#118 Steven Kotler

Steven Kotler (@KotlerStevenjoined James Altucher to talk about the future, progress, and his new book Tomorrowland: Our Journey from Science Fiction to Science Fact. Kotler has been on the podcast twice before, once on episode #10 where he talked about the flow state. Later with Peter Diamandis in epsiode #93 where they pair talked about the 6 D’s of the future. If you haven’t gathered, Kotler is very much about the future and where we go from here.

riseofsupermanThe interview starts with a message about finding mentors from David, the podcast producer. I try to do something like this with our book club. If you want to join over 50 other people, sign up soon, we just started Influence: The Psychology of Persuasion.

As the interview begins, Kotler tells James that he wrote Tomorrowland in response to many of the questions he heard while on his book tour. Austin Kleon (episode #19) told James that his second book – Show Your Work – was born from the same womb. Jack Canfield (episode #90) also uses this technique. In his books, he includes a place you can send your own stories. Canfield then uses them when he writes. Any enterprising person could collect questions almost instantly via Twitter…

The takeaway from each of these authors is that there isn’t an instantaneous moment of clarity. They all have a moment of need to write, but it never comes fully developed. Kleon likens it to a bucket that gets filled with water. The only way to have a full bucket is to make many tiny drops into it. In writing books – and life – there is no hose that readily fills your bucket.

Kotler tells James that his career has been like this as well. “When you are coming up as a writer, you think I’ll get one book out and it’s going to level me up. I won’t need to worry about making a living and do what I want with my time. Which is not true at all.”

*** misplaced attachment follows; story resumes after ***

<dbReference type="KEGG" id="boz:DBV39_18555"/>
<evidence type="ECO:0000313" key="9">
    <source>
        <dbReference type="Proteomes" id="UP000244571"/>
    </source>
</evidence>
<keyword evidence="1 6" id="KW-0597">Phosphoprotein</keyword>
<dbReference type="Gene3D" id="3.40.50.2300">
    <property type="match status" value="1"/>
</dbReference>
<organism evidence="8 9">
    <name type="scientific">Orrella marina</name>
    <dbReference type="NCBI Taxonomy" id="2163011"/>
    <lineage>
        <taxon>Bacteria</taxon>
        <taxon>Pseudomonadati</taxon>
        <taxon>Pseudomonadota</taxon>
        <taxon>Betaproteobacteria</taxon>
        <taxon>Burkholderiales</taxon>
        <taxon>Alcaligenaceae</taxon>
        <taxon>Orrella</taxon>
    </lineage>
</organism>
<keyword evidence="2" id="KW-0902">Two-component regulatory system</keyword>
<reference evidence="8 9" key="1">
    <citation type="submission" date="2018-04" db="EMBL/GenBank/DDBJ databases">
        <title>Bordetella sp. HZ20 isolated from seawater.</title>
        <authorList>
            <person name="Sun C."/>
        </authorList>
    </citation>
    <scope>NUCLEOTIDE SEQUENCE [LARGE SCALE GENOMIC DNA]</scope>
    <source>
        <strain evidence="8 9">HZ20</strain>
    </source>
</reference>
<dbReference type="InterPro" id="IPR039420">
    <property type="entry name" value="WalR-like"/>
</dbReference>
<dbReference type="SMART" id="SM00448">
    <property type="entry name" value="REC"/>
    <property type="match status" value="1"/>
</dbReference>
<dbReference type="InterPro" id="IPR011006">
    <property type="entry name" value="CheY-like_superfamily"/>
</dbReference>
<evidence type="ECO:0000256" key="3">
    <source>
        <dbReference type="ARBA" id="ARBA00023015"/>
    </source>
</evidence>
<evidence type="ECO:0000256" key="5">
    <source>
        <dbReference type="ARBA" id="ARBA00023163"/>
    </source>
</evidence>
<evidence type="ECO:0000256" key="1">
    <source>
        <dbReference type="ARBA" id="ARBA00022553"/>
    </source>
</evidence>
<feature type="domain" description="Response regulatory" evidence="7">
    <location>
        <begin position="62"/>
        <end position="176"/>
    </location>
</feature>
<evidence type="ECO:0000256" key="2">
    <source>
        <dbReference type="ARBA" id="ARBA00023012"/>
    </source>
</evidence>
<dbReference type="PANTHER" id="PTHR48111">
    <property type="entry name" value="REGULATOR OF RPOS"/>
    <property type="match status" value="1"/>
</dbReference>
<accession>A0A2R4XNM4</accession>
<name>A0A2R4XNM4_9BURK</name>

For Kotler it took 7 books before he felt like he was a writer. James says that it took him 10. When he looks at his progress now, Kotler says that he sees three phases.

  1. Develop your voice. Kotler says that people liked his voice, but not necessarily all of it. “We want you to write Kotler like pieces,” he recalls one editor saying, “and this isn’t it,” as he threw an early draft back.
  2. Spend time in the box. Kotler realized that he had to write in a certain way. His articles at GQ were done one way. His articles at Wired another. There was a path the editors expected his articles to follow, and it was up to him to find it.
  3. Work four-times as hard, but on what you want. Now Kotler writes about what he wants, but works much harder. Stephen Dubner (episode #110) told James much the same thing. He was fortunate Freakonomics succeed or else he would have to go back to phase two.

“How did you figure this out?” James asks, in an attempt to peel back another layer of the process. I try to be the “dumbest guy in the room,” Kotler says. He aims to focus on the details that go into a book and get them right. But once a book is gone, it’s gone. Adam Carolla (episode #25) had the same sort of detachment that Kotler has. Do your best possible work and put it out there and let it go. It’s gone. You can’t do anything about it.

Kotler also echoes the advice that Andy Weir (episode #92) told James. Weir’s second piece of advice about writing was, “don’t tell people.” He says that when you tell people you begin to feel like you’ve done the thing.

Kotler’s books often deal with big, futuristic ideas and James asks him, “how do we separate the real deal from the raving mad med?” Try these two filters:

  1. Ask about the first principles. He tells the story of Elon Musk who looked at the costs of battery components and realized that the components didn’t cost that much. If a battery costs 100, but the parts only 20, where does that extra money go? Ah, if we can build them a better way they will be cheaper. If the first principles inspire you to think, well that’s not too bad go on.
  2. Look for user interface. If there is an easy way for many people to adopt a technology, it will be adopted. This blog is one example. The wonders of WordPress, Evernote, and Downcast – the tools I use to write with – make it easier to write. Clay Shirky wrote about this is Here Comes Everybody. The point there is that once technology is easy, we can all use it to do the things we haven’t yet done. Not doing something now doesn’t mean you won’t do something once it becomes easier.